Most people don’t cycle, and it’s easy to assume they’re indifferent, even hostile to cycling. But that’s not true; even as they describe, explain and justify their car-locked lives, many people view cycling as something they’d love to do, just not in this world.
When people talk about driving and cycling they often talk about two quite different and separate worlds. There’s the world they know best, full of cars including theirs, the world they must – simply to function – learn, accept and deal with. This world is physical and psychological, ‘out there’ but also ‘in here’, and so taken-for-granted it’s negotiated almost without thinking. Bicycles occupy another world – slower-moving and sunnier, if confined in most people’s imaginations to leisure, holidays and wishful thinking. People struggle to fit the idea of themselves cycling into the first world, but easily can in the second. So interviews about cars and bicycles tend to slip between describing everyday car-based hustle and bustle and reflecting on the occasional or imagined delights of, for example, a weekend off-road ride in the countryside.
So what happens when you, the interviewer, introduce into the conversation the idea of utility cycling? Typically people express their unwillingness to cycle because it looks and feels too scary; next they mention how the cycling facilities they’ve seen don’t join up, and look unfit for purpose; but these ‘facts’ out the way, so long as you keep them in this ‘what if..?’ territory, interesting things happen. You get glimpses of a third world based more around bicycles than cars. You see this world in the injection of pace, the change in demeanour, the glint in the eye, the flash of a smile, and the burst of enthusiasm that emerge as someone briefly considers the prospect of more cycling – as what’s usually on the margins or just under the surface comes momentarily into view; it’s like sunshine bursting suddenly through the clouds, as someone savours a little taste of how life could be. Then reality reasserts itself, the gate slams shut, and that third world is gone. (Here we see how individual psychology mirrors dominant ideology as performed through governmental discourses – almost complete and unwavering commitment to the car cracked by little rhetorical tweets and policy gestures looking in a more bike-friendly direction.)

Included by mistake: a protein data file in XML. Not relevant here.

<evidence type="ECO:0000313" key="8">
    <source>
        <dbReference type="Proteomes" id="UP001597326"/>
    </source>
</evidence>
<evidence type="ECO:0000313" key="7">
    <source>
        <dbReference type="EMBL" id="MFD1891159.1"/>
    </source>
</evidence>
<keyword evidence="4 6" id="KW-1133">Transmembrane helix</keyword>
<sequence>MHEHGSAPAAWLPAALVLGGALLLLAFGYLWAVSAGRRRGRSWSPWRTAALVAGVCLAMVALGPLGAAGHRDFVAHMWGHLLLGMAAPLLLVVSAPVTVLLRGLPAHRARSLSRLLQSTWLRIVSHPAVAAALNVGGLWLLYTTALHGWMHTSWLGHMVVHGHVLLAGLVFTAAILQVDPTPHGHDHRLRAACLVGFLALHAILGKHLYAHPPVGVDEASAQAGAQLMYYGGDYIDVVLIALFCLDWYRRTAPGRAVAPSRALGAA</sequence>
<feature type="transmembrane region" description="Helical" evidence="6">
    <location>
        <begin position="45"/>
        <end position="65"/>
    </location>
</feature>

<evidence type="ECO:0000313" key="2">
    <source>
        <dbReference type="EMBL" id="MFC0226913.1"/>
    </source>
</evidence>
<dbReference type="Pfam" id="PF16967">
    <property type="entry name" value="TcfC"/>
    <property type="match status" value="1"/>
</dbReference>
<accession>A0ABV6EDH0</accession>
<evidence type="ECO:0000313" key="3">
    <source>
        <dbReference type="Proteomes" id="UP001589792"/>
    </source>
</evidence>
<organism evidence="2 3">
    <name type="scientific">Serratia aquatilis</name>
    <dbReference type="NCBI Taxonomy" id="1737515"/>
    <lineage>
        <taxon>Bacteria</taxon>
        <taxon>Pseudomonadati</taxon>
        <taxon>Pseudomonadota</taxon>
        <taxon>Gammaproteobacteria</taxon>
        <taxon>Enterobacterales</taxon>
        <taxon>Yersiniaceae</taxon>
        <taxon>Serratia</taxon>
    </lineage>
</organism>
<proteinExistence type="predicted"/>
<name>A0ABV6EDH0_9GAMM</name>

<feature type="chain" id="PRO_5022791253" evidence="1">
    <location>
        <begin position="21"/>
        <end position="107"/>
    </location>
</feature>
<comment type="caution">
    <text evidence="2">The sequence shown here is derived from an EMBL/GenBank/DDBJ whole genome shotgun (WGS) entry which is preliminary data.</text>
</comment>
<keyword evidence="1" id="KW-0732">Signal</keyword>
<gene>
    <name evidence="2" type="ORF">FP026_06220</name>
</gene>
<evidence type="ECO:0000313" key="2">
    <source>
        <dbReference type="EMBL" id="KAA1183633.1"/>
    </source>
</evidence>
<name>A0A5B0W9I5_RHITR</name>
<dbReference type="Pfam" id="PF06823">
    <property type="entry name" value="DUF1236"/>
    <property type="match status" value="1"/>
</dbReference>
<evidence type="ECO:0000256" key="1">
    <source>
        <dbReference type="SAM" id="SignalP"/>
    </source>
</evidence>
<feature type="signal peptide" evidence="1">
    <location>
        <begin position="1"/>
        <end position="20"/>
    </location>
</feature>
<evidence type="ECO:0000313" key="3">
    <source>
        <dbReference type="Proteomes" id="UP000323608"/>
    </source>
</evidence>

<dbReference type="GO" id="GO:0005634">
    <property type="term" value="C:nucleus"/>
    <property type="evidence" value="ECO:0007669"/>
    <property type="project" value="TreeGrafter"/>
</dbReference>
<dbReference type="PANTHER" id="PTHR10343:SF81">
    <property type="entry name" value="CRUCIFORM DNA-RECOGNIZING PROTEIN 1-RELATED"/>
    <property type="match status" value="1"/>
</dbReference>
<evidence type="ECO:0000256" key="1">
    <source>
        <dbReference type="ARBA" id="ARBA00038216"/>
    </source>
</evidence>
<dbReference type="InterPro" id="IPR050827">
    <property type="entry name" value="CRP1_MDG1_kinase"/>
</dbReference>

As the interviewer it’s hard to trust your senses here, and the cold ‘facts’ of the transcript don’t easily reveal what you witness – the optimism injected as someone momentarily dwells on individual and societal cycling futures (questionnaires might capture these inchoate dreams of a different life better than less structured interviews). But we know the appetite for this third world is there. A recent British Social Attitudes survey found
‘widespread support for the idea that everyone should be cutting down on their car use, and most people disagree that individual action is pointless. Two-thirds of drivers say they are willing to cut their car use and three in five would be able to shift from using the car on short journeys to cycling, walking, or taking the bus … the overall climate of public opinion can … be described as favourable towards a reduction in car use.’
(Stradling et al, 2008: 153)
Other surveys show people want 20 mph speed limits, and want cycling (and walking) prioritised over the car. That people want change is unsurprising – the car system structures their world and many are forced against their deepest desires and aspirations to drive. In a sensible discussion I’m sure almost everyone would agree Britain’s being choked by cars and wishes it could stop.